Getting CableCarded (updated)
I've written previously about the checkered history of the CableCard--the little subscriber-identity module that's supposed to let you use the hardware of your choice with any cable TV service. It's a wonderful idea in theory, but in practice cable companies have made it as difficult as possible to get one of these things.
That history of recalcitrance led the Federal Communications Commission to require cable operators to use CableCards in their own hardware--the idea being to make them so ubiquitous that no cable company could say "we don't carry them," "you'll need to wait a week for a technician to install them" or just "huh?" At that point, a competing hardware manufacturer like TiVo should have the same shot at a customer's business as the cable company's anointed cable-box vendor (usually, Scientific-Atlanta or Motorola).
Reports at the local-news site Metroblogging DC, however, suggest that Comcast hasn't gotten with the program yet. Regular contributor Tom Bridge, a tech writer who lives in Fairlington, griped last week that he couldn't use his new TivoHD until a Comcast technician visited his residence to plug in a CableCard:
I was told by an incredibly surly woman that only "qualified technicians" could install them. I recognize that not everyone works in tech here in the Greater DC area, but I'd say a sizeable number of people can understand the concept of plugging in a card. It's not that tricky, honestly. Slide the card in until you feel it seat, then plug all the goodies in. But no, they send some contractor lackey out, instead. The earliest I can get one is Sunday from 3-6.
Things went downwhill from there, as Bridge wrote Sunday night. The Comcast installer showed up late--2 hours and 40 minutes past that service window--and with two defective CableCards, identifiable as such by the "BAD" stickers on each. It took a second visit Monday afternoon to get his new TiVo up and running on Comcast's signal.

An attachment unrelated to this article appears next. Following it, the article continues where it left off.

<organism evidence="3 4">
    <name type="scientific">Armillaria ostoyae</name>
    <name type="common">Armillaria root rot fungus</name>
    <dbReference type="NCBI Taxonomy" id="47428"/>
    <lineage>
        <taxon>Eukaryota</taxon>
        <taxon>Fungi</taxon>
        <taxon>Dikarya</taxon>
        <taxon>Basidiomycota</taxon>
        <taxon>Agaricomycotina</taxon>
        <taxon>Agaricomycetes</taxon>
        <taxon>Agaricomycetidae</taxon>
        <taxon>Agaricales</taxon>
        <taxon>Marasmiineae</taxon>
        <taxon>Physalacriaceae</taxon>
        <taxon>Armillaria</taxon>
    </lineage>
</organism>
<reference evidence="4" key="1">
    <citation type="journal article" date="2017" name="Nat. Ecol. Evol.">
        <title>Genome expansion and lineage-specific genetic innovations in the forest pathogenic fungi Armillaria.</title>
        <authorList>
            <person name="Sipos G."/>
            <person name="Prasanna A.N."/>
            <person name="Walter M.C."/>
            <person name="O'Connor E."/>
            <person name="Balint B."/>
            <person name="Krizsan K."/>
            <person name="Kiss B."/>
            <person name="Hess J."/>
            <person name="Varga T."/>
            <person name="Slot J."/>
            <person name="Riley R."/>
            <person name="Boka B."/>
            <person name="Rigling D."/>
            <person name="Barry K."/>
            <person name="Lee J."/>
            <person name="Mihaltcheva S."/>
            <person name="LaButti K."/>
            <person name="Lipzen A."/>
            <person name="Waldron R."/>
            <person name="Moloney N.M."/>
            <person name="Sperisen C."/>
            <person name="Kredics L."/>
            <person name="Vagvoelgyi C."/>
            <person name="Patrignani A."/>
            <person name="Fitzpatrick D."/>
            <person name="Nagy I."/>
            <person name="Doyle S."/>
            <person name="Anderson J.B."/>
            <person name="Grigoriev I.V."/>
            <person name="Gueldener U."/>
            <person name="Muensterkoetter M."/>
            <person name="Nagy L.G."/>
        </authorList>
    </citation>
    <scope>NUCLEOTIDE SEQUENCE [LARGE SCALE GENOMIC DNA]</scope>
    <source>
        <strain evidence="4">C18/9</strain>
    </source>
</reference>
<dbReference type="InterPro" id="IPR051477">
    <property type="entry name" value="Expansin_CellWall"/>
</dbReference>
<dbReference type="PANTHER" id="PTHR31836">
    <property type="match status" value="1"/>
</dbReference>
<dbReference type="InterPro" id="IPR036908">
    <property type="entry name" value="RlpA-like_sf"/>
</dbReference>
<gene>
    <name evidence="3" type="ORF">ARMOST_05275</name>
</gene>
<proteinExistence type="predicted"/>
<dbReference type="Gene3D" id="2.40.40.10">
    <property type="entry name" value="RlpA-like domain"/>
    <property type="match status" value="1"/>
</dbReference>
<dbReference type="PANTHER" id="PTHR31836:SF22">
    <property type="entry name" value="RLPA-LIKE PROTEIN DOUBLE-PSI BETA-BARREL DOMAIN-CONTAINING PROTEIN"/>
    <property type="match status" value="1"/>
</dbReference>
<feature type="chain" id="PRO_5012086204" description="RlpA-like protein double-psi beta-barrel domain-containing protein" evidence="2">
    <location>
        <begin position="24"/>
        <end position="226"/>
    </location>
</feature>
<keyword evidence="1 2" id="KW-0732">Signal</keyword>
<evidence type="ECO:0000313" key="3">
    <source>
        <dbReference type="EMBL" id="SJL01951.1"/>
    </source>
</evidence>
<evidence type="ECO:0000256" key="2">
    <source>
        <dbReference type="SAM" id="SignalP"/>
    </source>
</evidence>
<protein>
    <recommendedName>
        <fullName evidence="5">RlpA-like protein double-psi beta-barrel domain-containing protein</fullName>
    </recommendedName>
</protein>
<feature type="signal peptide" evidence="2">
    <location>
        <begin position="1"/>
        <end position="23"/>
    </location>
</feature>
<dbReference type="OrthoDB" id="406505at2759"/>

I fully understand Bridge's anger. Why can't Comcast grasp that it's a service provider, not a hardware vendor? (Note that I could say the same things about the average cell-phone company.)
I asked Comcast's local PR rep for comment yesterday morning
but have not yet gotten a response beyond an assurance that the company would provide an answer by 9 a.m. today. Not having received that, I'd now like to hear from other people who have purchased CableCard-compatible hardware and tried to get a CableCard from Comcast, Cox or whoever provides their cable TV: How'd it go?
Update: An e-mail from Comcast spokeswoman Jaye Linnen landed in my inbox a few minutes ago. She wrote that "our goal is to ensure that any customer requesting and using a Cable Card has the best and easiest experience possible." Linnen added that Comcast has "already successfully distributed more than 100,000 of these cards to our customers." (Comcast's site reports a total of 24.1 million cable customers, of which 14.1 million subscribe to digital cable and could theoretically use a CableCard. Meanwhile, the Consumer Electronics Association says that 8 million CableCard-ready devices had shipped as of early July.)
But: "given the complexity of some newer [consumer electronics] equipment, Comcast may require that a professional technician handle installation and activation to ensure that cards are installed and activated properly."
August 15, 2007; 9:50 AM ET
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